Air Weapons: Drones Dominate Ukrainian Battlefield


April 11, 2024: The Ukraine war demonstrated how new technology, like armed UAVs (Unmanned Aerial Vehicles) also known as drones, have come to dominate the battlefield. This situation began once Russia invaded Ukraine in early 2022 and both sides quickly lost most of their conventional offensive weapons in combat. Most of these losses were armored vehicles, especially tanks. Longer range weapons, like artillery, which delivered most of its fire power to targets 30 kilometers distant and a smaller number of guided missiles, which could reach targets over a hundred kilometers distant, tended to survive the heavy losses suffered by armored vehicles that fought at close range.

With nearly all the expensive weapons gone, both sides quickly turned to UAVs, which were cheaper, easier to obtain and more flexible alternatives. It was soon discovered that UAVs had a seemingly endless number of new capabilities. One of the more crucial qualities was the ease of obtaining UAVS and modifying them or building larger or smaller versions. The technology required for current UAV warfare evolved over the last few decades as the commercial quadcopters and hobbyist fixed-wing remotely controlled aircraft achieved a degree of maturity in design and reliability. This made it possible for users or developers to confidently and quickly modify existing UAVs t0 meet their needs.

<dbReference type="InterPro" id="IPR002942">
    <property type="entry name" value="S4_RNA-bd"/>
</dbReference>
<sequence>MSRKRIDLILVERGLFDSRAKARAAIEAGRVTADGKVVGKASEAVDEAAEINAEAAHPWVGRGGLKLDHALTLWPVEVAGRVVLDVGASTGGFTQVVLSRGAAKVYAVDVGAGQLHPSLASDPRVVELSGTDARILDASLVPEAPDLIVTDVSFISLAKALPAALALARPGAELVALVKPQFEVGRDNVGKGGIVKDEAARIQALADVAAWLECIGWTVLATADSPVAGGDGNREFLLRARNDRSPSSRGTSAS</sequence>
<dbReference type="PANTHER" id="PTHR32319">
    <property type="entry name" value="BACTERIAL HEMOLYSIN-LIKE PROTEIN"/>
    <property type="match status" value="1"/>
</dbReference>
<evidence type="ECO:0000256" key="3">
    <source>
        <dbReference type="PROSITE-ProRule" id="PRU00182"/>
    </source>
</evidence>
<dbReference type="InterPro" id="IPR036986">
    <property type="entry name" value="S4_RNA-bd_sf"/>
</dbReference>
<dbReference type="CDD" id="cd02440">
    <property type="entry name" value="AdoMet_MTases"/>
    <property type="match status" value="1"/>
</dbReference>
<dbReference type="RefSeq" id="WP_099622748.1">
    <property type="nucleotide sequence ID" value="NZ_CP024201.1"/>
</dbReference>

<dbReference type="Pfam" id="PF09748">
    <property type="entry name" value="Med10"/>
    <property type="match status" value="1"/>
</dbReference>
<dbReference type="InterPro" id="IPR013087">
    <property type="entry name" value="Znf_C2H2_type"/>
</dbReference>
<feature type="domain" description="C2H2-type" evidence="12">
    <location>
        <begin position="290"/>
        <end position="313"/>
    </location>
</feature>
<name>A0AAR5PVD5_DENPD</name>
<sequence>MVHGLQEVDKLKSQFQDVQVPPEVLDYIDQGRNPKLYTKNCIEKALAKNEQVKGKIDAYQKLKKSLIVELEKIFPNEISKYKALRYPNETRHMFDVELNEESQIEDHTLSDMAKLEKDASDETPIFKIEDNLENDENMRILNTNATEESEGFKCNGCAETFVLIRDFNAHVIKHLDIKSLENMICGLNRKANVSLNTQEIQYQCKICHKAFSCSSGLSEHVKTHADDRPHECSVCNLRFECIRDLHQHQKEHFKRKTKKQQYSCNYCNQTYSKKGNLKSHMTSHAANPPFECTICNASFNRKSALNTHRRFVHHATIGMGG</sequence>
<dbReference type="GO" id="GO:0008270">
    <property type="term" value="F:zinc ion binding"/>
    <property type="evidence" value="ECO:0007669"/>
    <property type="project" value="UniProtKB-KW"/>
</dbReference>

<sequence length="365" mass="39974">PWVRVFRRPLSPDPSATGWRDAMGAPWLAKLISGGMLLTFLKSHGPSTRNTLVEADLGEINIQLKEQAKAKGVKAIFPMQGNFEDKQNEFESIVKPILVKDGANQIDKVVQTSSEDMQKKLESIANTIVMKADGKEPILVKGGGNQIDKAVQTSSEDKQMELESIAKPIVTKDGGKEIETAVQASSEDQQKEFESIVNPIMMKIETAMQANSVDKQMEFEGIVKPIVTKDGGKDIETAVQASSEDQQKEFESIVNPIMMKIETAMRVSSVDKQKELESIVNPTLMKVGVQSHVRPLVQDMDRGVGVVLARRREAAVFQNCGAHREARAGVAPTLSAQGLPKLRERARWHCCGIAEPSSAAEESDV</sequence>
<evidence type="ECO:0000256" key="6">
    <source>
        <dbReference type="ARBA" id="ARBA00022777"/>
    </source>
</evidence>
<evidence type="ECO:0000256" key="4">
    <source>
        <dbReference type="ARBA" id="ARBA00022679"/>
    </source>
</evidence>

Most of the resulting UAVs were short range models operating no farther than ten kilometers from their user. This meant the combat zone was a much more dangerous place than it ever had been in the past. The surveillance was constant and round the clock. More expensive UAVs with night-vision sensors, usually based on a combination of object and heat detection and interpretation, provided adequate surveillance at night or in fog or misty conditions. Then there are logistical considerations. Reusable UAVs have to be recharged or refueled between missions. UAVs built as single-use weapons have to be checked out before actual use. This is especially true for the long-range attack models. These fixed-wing UAVs go after targets a thousand kilometers or more distant and tend to use a single diesel or gasoline fueled engine. These engines must be sturdy and reliable because everything depends on a reliable propulsion system. Another critical component is the navigation and target acquisition system. Resistance to electronic jamming is essential. Electronic jamming technology is constantly evolving to deal with improved guidance systems that make earlier jammers ineffective or less effective. This makes every new UAV design likely to be compromised and obsolete in short order. With the inexpensive technology UAVs use, rapid evolution is easier to achieve and the ability to quickly develop ways to disrupt new tech is essential.